There’s a lot of talk at the moment about self-driving technologies, what they are, and how they should be regulated.
In many cases, Level 2 systems, which are just partially automated advanced driver aid systems (ADAS), can appear as if they are capable of driving a vehicle, and are often subject to abuse and misuse as a result. Using ADAS tech drivers must maintain control and awareness at all times but when used appropriately, these systems can dramatically improve vehicle and road safety.
Automated emergency braking, or AEB for short, is one such technology and is found on a host of vehicles at the moment. It forms part of Tesla’s Autopilot, Polestar‘s Pilot Assist, and is also present on vehicles from BMW, Mercedes-Benz, Mazda, Toyota, and even Kia. Seriously, this tech is kind of everywhere now, except on trucks.
According to a recent study by the Insurance Institute for Highway Safety (IIHS), that focused on vehicles weighing over 13.5 tonnes (about 30,000 lbs), 40% of accidents that involve a semi-articulated truck rear-ending traffic could be avoided if the vehicles were equipped with AEB and collision warning systems.
While trucks do crash less often than regular cars, when they do, accidents tend to be far more serious owing to their size and weight. Putting AEB on large trucks could save hundreds of lives a year, according to the study.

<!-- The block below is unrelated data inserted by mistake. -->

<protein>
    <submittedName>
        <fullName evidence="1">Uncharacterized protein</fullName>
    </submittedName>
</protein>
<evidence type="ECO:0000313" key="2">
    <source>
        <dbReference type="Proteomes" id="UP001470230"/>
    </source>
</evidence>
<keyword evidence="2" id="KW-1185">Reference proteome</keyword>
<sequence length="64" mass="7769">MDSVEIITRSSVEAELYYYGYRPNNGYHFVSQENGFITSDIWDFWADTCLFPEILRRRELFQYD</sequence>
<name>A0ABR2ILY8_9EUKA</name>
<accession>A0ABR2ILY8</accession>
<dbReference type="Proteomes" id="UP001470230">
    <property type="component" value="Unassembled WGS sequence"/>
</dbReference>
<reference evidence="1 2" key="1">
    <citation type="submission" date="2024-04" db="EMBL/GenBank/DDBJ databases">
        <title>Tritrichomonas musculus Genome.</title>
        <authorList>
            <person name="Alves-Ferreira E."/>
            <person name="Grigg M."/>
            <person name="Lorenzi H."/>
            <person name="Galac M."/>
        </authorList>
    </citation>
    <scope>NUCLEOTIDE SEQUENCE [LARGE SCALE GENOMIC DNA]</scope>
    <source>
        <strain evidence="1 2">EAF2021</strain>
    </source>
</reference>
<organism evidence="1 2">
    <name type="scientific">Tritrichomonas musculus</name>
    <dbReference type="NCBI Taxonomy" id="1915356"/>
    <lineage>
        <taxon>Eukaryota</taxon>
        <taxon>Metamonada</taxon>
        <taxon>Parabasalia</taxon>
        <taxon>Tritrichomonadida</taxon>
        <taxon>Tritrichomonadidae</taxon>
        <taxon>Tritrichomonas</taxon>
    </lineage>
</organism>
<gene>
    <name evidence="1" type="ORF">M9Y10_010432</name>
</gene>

Smaller trucks experienced similar gains in safety, too. The IIHS says they can mitigate 22% of collisions if warning systems are used, and 12% of accidents when automatic braking is fitted and operational.
The IIHS study examined 2,000 crashes that happened between 2017 and 2019 to understand how AEB and collision warning tech can help make roads safer. Considering that collisions involving semi trucks in the US have risen 33% since 2009, it goes without saying that trucks should come with AEB and collision warning systems as standard.
Sadly, though, this study isn’t uncovering anything we didn’t already know.
Back in 2016, the IIHS undertook a similar study, the results of which were virtually the same as its most recent piece of research. And yet, in terms of regulations, nothing has changed.
In 2018, Road Safe America, an organization that advocates for safer trucks, conducted a national survey and found that 82% Americans favored automatic braking on trucks.
In the European Union, heavy vehicles must be fitted with collision warning and automatic braking systems as standard. This has been the case for seven years now. But the US is still to follow suit and implement similar regulations.
There is a voluntary agreement in place which will see passenger vehicles equipped with the safety tech from 2022, but the commercial truck world is lagging behind. There are still no regulations or agreements encouraging truck makers to fit their vehicles with collision warning and automatic braking systems. It’s about time that there was.
HT – Roadshow by CNET
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Published September 3, 2020 — 08:51 UTC